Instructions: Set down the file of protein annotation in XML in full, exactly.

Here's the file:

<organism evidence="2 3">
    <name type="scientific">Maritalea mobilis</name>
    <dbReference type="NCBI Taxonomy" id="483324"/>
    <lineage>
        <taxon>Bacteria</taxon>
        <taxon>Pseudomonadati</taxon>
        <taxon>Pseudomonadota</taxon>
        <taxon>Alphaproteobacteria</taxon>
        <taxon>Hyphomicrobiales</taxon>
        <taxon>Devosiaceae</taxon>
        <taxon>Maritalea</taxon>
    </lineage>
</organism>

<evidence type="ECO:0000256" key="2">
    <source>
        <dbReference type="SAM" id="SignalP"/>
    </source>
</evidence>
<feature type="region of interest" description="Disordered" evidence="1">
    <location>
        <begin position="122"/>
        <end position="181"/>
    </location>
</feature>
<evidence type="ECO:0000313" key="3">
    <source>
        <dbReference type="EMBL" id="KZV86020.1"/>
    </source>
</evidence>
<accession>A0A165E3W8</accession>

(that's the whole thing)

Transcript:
<organism evidence="2 3">
    <name type="scientific">Maritalea mobilis</name>
    <dbReference type="NCBI Taxonomy" id="483324"/>
    <lineage>
        <taxon>Bacteria</taxon>
        <taxon>Pseudomonadati</taxon>
        <taxon>Pseudomonadota</taxon>
        <taxon>Alphaproteobacteria</taxon>
        <taxon>Hyphomicrobiales</taxon>
        <taxon>Devosiaceae</taxon>
        <taxon>Maritalea</taxon>
    </lineage>
</organism>

<evidence type="ECO:0000256" key="2">
    <source>
        <dbReference type="SAM" id="SignalP"/>
    </source>
</evidence>
<feature type="region of interest" description="Disordered" evidence="1">
    <location>
        <begin position="122"/>
        <end position="181"/>
    </location>
</feature>
<evidence type="ECO:0000313" key="3">
    <source>
        <dbReference type="EMBL" id="KZV86020.1"/>
    </source>
</evidence>
<accession>A0A165E3W8</accession>